The structure, statistics, and interdependancy of the community should change based on the game they're playing.
First, excellent research thus far on the social ramifications on the previous generation of MMO games.
Second, please keep up the good work to stay ontop of the genre. This is a brilliantly composed paper and look forward to reading more like them.
Third, I somewhat recall you reference users who've spent 10+ hours continuiously on an MMORPG at 60.9% and then again at 70%. Is this working as intended? :P
Excellent read and bravo!
I am citing this chapter - and several articles from the Daedalus Project, Mosaic, and the Norrathian Scrolls - in a paper I am writing for a research methods class this quarter. I'm pursuing a phd in educational technology and am particularly intersted in the educational potential of MMORPGs.
Thanks for sharing your research online.
I'll definatly be picking up a copy of your book. I've cited your site multipule times in College Research Essays I've written on the MMO subject and it'll be great to have a hard copy around the house for later use. Keep up the good work and Grats!
I must say, nicely done. I was pretty supprised by some of those quotes, lol. The insight is apparent, i have played for 3 years as a gammer online, and I can tell you I was not unhappy with your work. Good job, i await any further publications you might write.
Thank you on behalf of the gamer community for shedding a light on the good aspects, rather then the always-bad points of gaming. I have been searching the Internet for positive views on the online gaming culture for a class paper. I was blown away by the fantastic information and open views.
I'll second the previous compliments, especially about your generosity in keeping all this online.
One criticism worth mentioning is that you're either mistaken or (IMO) overgeneralising about all early MMORPGs having exclusively combat-oriented skills. From when I started playing Ultima Online, and I think from the start (though you'd have to check with Origin), there were a number of solely craft-related skills. Stratics lists all the skills at http://uo.stratics.com/content/skills/skills.shtml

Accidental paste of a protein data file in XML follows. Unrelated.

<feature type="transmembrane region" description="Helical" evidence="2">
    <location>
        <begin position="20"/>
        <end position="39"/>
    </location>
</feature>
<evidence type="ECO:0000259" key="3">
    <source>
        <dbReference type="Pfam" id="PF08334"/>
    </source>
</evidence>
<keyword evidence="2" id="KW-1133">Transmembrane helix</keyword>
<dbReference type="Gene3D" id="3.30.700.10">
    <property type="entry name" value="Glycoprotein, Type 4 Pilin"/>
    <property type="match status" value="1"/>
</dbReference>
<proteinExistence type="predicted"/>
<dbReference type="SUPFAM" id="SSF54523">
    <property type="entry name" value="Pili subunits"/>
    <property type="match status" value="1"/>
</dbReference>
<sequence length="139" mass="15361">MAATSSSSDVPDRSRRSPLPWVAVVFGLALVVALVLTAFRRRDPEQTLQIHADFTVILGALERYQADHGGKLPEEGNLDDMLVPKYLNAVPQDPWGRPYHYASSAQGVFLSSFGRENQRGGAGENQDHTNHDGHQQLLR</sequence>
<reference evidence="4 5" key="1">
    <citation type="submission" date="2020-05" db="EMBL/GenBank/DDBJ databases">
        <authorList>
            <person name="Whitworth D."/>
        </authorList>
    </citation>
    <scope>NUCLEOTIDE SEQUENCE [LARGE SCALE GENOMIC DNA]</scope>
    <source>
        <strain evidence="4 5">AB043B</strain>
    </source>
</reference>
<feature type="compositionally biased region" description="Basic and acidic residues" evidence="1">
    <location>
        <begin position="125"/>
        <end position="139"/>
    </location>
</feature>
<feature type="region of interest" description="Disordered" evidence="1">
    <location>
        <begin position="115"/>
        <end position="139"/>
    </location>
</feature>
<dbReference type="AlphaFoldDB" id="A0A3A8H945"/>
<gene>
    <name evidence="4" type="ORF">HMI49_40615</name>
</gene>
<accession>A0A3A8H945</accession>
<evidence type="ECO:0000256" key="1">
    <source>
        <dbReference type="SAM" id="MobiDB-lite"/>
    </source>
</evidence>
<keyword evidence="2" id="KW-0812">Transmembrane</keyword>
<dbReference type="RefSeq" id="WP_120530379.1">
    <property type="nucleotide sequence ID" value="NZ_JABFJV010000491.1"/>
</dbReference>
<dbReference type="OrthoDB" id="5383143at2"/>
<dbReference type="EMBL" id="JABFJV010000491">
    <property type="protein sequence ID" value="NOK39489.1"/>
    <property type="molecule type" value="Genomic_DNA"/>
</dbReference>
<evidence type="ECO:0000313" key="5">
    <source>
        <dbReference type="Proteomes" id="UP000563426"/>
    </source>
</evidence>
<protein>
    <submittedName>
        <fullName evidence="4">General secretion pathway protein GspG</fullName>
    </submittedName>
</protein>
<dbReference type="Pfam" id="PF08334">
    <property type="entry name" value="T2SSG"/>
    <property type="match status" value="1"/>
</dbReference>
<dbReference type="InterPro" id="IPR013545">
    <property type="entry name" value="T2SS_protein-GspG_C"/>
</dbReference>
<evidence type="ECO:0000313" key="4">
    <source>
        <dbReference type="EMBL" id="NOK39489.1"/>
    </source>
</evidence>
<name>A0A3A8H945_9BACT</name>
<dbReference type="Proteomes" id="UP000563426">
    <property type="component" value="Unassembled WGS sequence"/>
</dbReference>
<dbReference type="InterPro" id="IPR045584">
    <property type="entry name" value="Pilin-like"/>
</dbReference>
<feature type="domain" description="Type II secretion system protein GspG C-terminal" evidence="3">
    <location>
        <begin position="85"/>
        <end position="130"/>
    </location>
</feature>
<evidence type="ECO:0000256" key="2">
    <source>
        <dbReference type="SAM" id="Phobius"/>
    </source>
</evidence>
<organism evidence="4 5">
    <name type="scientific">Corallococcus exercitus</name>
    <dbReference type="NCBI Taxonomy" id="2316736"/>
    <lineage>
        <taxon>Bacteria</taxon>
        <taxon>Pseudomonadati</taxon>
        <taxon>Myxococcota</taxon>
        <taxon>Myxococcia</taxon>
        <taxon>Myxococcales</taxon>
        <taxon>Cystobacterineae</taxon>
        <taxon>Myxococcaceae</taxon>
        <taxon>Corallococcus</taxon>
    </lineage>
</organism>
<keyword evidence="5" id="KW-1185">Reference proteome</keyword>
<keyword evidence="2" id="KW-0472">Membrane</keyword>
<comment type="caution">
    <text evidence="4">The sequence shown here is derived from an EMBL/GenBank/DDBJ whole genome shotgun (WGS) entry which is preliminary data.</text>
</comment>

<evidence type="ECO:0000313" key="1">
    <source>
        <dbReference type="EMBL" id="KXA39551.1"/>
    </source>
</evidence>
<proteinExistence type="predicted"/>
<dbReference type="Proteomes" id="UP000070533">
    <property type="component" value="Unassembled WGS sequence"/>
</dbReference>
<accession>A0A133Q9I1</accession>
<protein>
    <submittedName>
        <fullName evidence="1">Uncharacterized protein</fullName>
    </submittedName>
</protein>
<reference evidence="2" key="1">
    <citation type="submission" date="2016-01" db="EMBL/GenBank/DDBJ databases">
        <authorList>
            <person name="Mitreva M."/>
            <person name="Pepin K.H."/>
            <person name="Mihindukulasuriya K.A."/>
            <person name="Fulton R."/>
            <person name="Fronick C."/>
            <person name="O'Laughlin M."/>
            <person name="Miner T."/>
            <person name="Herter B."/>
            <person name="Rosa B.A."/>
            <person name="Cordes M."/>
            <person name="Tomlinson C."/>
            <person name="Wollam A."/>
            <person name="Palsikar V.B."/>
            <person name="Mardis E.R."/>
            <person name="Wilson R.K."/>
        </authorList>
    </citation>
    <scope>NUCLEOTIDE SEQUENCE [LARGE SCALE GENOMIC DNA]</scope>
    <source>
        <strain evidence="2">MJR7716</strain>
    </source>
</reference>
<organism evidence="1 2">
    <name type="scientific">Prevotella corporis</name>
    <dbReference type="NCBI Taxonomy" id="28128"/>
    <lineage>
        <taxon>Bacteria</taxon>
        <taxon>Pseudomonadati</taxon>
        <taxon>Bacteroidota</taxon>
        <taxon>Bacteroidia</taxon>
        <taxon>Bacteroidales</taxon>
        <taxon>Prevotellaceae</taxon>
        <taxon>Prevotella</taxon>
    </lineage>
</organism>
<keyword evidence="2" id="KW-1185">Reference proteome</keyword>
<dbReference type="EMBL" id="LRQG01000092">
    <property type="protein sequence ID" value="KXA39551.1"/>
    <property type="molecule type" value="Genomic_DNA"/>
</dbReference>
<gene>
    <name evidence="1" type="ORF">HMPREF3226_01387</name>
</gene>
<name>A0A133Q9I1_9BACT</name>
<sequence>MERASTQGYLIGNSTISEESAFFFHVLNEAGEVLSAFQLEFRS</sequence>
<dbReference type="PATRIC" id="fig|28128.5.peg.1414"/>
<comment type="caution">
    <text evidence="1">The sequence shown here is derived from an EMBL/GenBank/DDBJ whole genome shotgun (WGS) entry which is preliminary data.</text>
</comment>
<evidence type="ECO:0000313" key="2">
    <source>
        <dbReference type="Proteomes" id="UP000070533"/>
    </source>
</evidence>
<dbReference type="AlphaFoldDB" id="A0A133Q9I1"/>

It's not entirely clear from the site which skills are trades, or which have been added since the game started, though. As far as I remember, though, they include:
Alchemy (brewing potions)
Inscription (making magic scrolls)
Most of the others either had some combat element or were support skills, but it was entirely possible to develop a non-combat character.
Interesting draft. My students are currently researching on MMORPG and they've been visiting your site quite often lately. Can't wait for the book. Nice job.
Great stuff. So glad we found this. I have a group of doc'l students working with me on some MMOG studies and this is a great landscape painting you've provided. We're all play WoW...a lot...but our particular interest is focused more on the interface and on the third party mods/addons/UI. Do you have any interest in following that line?
I"m also curious how you drive respondents to your survey site. Are you just posting the link in forums? (One of my doc students found you/this site.)
If you will be at GLS in Wisc or at E3 in LA, please drop me an email, privately (I assume you have access to your hidden data), and let's hook up. We have a private blog of our experiences and I'd be happy to share it with you, but not in here.
Really great job. I can't wait for the book! I will, most definately, be quoting you when I take Research Methods.
I was slightly dis-heartened to see you call them RPGs. I think role-playing was lost in the 'transition' from MUDs to MMOGs.
Thank you for conducting this invaluable research!